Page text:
This behavior has recently been understood by considering a dual description where properties of the fluid are described in terms of a higher dimensional black hole. In addition to being an idea of considerable theoretical interest, string theory provides a framework for constructing models of real-world physics that combine general relativity and particle physics.
Phenomenology is the branch of theoretical physics in which physicists construct realistic models of nature from more abstract theoretical ideas. String phenomenology is the part of string theory that attempts to construct realistic or semi-realistic models based on string theory.
Partly because of theoretical and mathematical difficulties and partly because of the extremely high energies needed to test these theories experimentally, there is so far no experimental evidence that would unambiguously point to any of these models being a correct fundamental description of nature. This has led some in the community to criticize these approaches to unification and question the value of continued Advanced Theory - A State Of Mind (2) - String Theory (Vinyl) on these problems.
The currently accepted theory describing elementary particles and their interactions is known as the standard model of particle physics. This theory provides a unified description of three of the fundamental forces of nature: electromagnetism and the strong and weak nuclear forces. Advanced Theory - A State Of Mind (2) - String Theory (Vinyl) its remarkable success in explaining a wide range of physical phenomena, the standard model cannot be a complete description of reality.
This is because the standard model fails to incorporate the force of gravity and because of problems such as the hierarchy problem and the inability to explain the structure of fermion masses or dark matter. String theory has been used to construct a variety of models of particle physics going beyond the standard model.
Typically, such models are based on the idea of compactification. Starting with the ten- or eleven-dimensional spacetime of string or M-theory, physicists postulate a shape for the extra dimensions. By choosing this shape appropriately, they can construct models roughly similar to the standard model of particle physics, together with additional undiscovered particles. Such compactifications offer many ways of extracting realistic physics from string theory. Other similar methods can be used to construct realistic or semi-realistic models of our four-dimensional world based on M-theory.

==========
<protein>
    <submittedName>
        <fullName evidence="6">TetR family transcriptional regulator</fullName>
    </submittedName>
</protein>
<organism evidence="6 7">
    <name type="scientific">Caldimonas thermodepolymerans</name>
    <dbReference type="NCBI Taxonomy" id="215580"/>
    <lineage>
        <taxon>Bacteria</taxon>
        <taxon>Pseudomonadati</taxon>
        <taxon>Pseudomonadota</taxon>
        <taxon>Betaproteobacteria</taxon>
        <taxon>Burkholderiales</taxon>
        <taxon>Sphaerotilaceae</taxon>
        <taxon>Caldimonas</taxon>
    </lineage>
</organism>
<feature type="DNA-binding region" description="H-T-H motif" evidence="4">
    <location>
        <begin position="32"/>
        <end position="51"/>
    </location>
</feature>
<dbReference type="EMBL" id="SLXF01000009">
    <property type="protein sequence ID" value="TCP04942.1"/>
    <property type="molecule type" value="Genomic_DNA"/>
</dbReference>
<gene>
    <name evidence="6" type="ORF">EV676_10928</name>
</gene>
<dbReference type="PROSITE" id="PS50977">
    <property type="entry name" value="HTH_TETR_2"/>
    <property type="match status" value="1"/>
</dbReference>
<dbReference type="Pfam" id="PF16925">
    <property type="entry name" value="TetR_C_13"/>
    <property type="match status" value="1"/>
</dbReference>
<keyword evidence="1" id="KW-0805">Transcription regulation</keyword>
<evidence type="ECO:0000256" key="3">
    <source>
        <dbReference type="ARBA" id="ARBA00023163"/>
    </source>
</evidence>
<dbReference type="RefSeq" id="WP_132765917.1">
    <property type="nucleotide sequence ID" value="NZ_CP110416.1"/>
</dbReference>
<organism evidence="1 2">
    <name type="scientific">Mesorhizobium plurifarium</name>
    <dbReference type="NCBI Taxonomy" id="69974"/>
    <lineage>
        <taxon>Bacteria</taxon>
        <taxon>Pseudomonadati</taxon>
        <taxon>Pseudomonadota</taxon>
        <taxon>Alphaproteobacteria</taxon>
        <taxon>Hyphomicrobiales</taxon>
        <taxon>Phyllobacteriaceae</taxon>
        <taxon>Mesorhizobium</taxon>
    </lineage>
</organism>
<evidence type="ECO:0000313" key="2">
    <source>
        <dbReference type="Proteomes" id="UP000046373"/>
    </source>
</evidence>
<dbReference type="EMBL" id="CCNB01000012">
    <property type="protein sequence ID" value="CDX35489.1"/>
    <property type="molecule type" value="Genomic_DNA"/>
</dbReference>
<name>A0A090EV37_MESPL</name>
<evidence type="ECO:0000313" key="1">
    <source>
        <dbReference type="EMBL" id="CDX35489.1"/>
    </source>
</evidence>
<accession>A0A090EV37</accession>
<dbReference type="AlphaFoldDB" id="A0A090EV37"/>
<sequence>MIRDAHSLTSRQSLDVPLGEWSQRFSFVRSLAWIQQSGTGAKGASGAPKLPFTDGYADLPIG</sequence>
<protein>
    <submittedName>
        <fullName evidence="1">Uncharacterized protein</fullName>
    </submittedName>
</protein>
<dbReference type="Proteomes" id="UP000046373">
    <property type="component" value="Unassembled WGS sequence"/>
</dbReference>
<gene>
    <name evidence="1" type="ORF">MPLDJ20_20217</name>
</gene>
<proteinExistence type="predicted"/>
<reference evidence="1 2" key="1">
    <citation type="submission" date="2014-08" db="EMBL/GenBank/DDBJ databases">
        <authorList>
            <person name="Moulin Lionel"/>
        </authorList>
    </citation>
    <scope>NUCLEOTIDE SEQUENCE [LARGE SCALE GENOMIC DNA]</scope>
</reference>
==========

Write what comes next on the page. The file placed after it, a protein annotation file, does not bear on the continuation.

The Big Bang theory is the prevailing cosmological model for the universe from the earliest known periods through its subsequent large-scale evolution. Despite its success in explaining many observed features of the universe including galactic redshiftsthe relative abundance of light elements such as hydrogen and heliumand the existence of a cosmic microwave backgroundthere are several questions that remain unanswered. For example, the standard Big Bang model does not explain why the universe appears to be the same in all directions, why it appears flat on very large distance scales, or why certain hypothesized particles such as magnetic Advanced Theory - A State Of Mind (2) - String Theory (Vinyl) are not observed in experiments.
Currently, the leading candidate for a theory going beyond the Big Bang is the theory of cosmic inflation. Developed by Alan Guth and others in the s, inflation postulates a period of extremely rapid accelerated expansion of the universe prior to the expansion described by the standard Big Bang theory. The theory of cosmic inflation preserves the successes of the Big Bang while providing a natural explanation for some of the mysterious features of the universe.
In the theory of inflation, the rapid initial expansion of the universe is caused by a hypothetical particle called the inflaton. The exact properties of this particle are not fixed by the theory but should ultimately be derived from a more fundamental theory such as string theory.